In the challenge to provide their children with a quality education, parents are often faced with a variety of options. One choice that is continuing to gain popularity is homeschooling.
"I had never planned to homeschool," recalls Marianne Emard of Medford. But after attending a Mothers Of Preschoolers meeting that featured three moms and their different approaches to education, she found herself intrigued by the relationship the homeschooling mother had with her daughter. "She so impressed me that I started to look into it." And for the past 11 years, homeschooling has provided Marianne's family the ability to choose the education they want for their children and the flexibility to be together when her husband travels as part of his job. "Every place we go we study something related to the area," says Marianne, whether it be Texas, Kansas or England.
For Enita Geiger of Eagle Point, building a close-knit family is one of the reasons she has homeschooled for the past decade. She, too, appreciates the flexibility it offers. "Our children have many opportunities to be out in the real world, interacting with people of all ages, getting work experience as they work right beside us and developing skills in areas they are passionate about. I believe they learn to appreciate why they are doing all of that learning when they see how it ties into the real world."
Providing an education at home suits families for a variety of reasons. For some, like Marianne and Enita, it provides the opportunity to supply an education more in line with their faith. For others, if their child has health or learning issues that make classroom participation difficult, homeschooling lets their child stay on pace with their peers so they can transition back into mainstream classes when ready. And for all families, it provides daily interaction that both tests and builds the relationship between parent and child.
It can seem like a daunting task, but there are plenty of options to support homeschool families. "Today there is a veritable smorgasbord of curriculum choices that you can tailor to your child's learning style and needs," says Enita. From standard curriculum to DVD series, satellite classes to homeschool academies, it can be adapted to each family's criteria and priorities. And there is local cooperation available, too, to help expand the options for learning.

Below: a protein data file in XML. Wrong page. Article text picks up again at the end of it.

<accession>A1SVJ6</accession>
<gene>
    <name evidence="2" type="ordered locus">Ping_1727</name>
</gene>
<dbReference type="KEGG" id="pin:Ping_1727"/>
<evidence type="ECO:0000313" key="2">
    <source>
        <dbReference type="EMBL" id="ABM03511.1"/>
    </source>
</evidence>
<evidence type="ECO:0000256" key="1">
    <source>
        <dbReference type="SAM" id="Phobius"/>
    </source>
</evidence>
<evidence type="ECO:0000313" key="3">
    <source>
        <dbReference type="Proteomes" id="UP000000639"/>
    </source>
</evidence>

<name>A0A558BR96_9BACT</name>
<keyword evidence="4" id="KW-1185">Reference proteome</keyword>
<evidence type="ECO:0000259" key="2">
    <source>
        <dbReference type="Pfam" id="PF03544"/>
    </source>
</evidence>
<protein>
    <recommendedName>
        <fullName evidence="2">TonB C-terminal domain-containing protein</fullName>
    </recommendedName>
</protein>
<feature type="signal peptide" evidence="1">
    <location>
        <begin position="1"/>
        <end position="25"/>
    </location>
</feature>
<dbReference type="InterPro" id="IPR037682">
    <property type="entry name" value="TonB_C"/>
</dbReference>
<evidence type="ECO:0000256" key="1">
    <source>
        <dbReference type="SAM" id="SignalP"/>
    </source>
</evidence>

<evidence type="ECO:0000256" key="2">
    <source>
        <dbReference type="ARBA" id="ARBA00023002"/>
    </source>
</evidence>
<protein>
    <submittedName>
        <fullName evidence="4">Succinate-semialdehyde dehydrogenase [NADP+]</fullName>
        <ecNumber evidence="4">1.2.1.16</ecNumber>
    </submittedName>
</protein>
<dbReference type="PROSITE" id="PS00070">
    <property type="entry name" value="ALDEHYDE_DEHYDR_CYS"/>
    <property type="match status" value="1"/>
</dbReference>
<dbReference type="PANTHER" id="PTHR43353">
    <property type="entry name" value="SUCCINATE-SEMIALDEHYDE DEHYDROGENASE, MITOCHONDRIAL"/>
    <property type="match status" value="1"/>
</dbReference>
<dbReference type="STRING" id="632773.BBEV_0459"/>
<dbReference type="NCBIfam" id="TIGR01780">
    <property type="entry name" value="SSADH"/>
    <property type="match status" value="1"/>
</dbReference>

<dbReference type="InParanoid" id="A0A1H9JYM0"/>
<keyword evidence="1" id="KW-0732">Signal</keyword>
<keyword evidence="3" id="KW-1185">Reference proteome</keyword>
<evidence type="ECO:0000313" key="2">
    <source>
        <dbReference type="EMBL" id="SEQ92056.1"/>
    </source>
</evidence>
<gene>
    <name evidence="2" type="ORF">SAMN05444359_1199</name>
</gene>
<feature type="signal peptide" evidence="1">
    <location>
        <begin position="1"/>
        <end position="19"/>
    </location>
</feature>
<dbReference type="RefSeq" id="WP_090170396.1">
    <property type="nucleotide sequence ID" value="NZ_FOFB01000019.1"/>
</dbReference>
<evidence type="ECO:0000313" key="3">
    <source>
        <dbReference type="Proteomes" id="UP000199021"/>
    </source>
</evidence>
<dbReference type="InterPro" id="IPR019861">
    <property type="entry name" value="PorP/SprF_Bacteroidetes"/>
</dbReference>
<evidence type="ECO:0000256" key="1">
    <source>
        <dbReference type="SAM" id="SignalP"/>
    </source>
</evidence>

"There are always different groups doing field trips, or there are homeschool classes in foreign languages, writing, science, art and skiing. Most parents will find a way to meet the desires or needs of their children even if they have to start a new class or learn a new skill right along with their kids," says Enita.
To homeschool successfully, says Marianne, parents need a combination of organization, flexibility and consistency. "If they're learning quickly, move it along. If your child is struggling, take an extra day. And if it's due, it's due."
And the children aren't the only ones that learn. "It really showed me where my strengths and my weaknesses were," says Marianne with a laugh.
A parent need only care about the successful growth and development of their child and be committed to working with them consistently," adds Enita. "Oregon puts most of the responsibility on the parents to do a good job of educating their children as we believe it should, since they and their children have the most to lose or gain. Check with the local Education Service District for a list of regulations in your area," she reminds.
Of course, homeschooling is not without its challenges. "You are 'it' every day — I'm the mom, I'm the teacher, I'm the disciplinarian — I'm 'on' 24/seven," says Marianne. And there is some financial sacrifice as well, adds Enita. The cost of homeschooling can range from $500 to $1,500 per student per year, depending on the curriculum chosen and the resources used. Many homeschool families minimize these costs by sharing programs and making use of resources available on the Internet or through libraries. It can also limit the resources of a second income for the family and require some financial sacrifices.
But in spite of the challenges, Marianne, Enita and a host of families in the Rogue Valley have found the rewards of homeschooling to be a positive choice for their families.